Allen informs me that Illusion Island does not feature traditional combat and that Dlala made an effort to strike a balance between enjoyment and skill advancement. That translates to enjoying the capabilities of Illusion Island’s mechanics after having played it myself. It’s not about climbing a hill covered with innumerable adversaries who will kill you at the first sign of error. Most of the adversaries I run into just seem like people living on Monoth who occasionally move and act dangerously, rather than being actual enemies.

That is, until I encounter the game’s first boss, a thief who is in possession of one of the three tomes Mickey and his pals are supposed to retrieve for Monoth’s sake. She is seated with a shield in the middle of the screen. I platform over incoming blades and other dangers to rise a little bit higher on the enormous arena-like stage rather than attacking her straight. I jumped on several yellow buttons to decrease her shield. A hazard falling from above harms her after the shield is down, and after performing this a few times with increasing risks for me to platform around, the fight is done. I enjoy how this boss battle simulates conflict without actually engaging in it, and I’m interested in how Dlala fills that gap in future fights.

Grand-Scrutton declares, “I detest boss battles in video games.” It’s simpler to list your least favourite boss battle than your best, right? Hence, we go over the objectives of what we’re attempting to achieve with this feature [the boss fight] for our artistic vision. This is the emotion we want the player to have, and since we all aspire to be like Imagineers, we borrow a lot of it from their method.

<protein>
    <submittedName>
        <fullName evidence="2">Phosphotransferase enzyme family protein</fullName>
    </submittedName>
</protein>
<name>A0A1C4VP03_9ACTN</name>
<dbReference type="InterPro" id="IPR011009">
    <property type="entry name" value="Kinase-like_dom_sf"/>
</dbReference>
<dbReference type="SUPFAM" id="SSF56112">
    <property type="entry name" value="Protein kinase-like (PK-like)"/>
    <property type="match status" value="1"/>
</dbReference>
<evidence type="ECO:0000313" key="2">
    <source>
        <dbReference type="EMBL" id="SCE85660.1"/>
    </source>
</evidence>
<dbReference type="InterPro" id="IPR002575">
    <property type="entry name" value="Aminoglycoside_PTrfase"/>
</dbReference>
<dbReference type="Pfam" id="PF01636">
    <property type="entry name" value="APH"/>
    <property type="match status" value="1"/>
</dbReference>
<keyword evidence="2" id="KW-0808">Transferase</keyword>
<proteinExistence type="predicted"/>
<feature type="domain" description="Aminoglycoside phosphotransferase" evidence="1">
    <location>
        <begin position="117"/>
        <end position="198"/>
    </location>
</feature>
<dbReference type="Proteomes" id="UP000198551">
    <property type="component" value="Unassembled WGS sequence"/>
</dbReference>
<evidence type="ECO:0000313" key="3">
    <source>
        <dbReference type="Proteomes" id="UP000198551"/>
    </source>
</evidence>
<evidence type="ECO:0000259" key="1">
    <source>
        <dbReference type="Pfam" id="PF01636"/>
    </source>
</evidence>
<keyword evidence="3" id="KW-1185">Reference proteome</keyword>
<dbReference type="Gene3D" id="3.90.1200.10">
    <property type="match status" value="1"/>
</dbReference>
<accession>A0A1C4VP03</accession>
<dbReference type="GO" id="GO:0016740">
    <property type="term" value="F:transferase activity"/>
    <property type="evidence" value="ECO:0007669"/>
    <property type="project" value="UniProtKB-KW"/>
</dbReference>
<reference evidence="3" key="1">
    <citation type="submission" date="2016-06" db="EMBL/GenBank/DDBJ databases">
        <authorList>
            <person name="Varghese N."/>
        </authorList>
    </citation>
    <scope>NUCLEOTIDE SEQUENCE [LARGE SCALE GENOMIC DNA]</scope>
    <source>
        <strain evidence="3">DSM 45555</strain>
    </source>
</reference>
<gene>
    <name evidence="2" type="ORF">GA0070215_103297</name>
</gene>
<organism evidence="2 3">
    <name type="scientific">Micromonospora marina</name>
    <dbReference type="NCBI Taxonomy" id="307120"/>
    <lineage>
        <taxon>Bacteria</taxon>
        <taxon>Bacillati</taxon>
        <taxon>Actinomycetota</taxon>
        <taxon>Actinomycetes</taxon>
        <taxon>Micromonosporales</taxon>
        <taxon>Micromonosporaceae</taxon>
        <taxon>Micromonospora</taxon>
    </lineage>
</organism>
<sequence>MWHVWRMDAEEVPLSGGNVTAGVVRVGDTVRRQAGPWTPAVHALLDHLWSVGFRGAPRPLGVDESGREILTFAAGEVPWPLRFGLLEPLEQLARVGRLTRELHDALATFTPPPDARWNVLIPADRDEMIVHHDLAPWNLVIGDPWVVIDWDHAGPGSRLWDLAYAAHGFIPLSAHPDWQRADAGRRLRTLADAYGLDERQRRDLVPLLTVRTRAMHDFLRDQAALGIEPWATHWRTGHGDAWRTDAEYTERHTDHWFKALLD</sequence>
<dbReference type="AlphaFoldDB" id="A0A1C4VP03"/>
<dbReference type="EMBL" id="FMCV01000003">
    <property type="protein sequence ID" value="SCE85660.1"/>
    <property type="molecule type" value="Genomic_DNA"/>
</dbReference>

“I believe the idea behind [this boss fight] was that it ought to resemble a little level in some way. Instead of seeing the boss as an adversary that must be defeated, it was about viewing bosses as a single screen level. And it shifted to focusing far more on putting skills and movement together to create something like a puzzle. Combat wasn’t missed by us. That just seemed to match the rest of the game and felt correct.

I couldn’t be more pleased with the score David Housden, who also created the score for Dlala’s Battletoads, has provided for this boss and the remainder of what I play in Illusion Island. It immediately sticks in the mind, is whistling-worthy, and fits in perfectly with the rest of Disney’s outstanding music library. It most reminds me of strolling around the Magic Kingdom at Disney World, which begins with lovely whimsy on Main Street before veering off into the various kingdoms of the park. It is easy to see how Disney’s separate approach to theme park lands inspired both Dlala’s design and Housden’s tune, given that Illusion Island’s Monoth is divided into several lands and biomes.

This team has unmistakable Disney expertise; it is aware of the company’s rich and famous history and incorporates it into fluid and enjoyable platforming, a colourful and spacious setting, and a fresh but well-created interpretation of some of the most well-known mascots in the world. It’s working for me so far on every level, but these kinds of games are all about increasing the amount of exploration, so I won’t be able to assess that until Illusion Island launches on Switch in July. Given that, please consider me content to join the queue that will form during the delay before the release. I hope the complete ride is worth the wait when it’s waiting for me on the other side.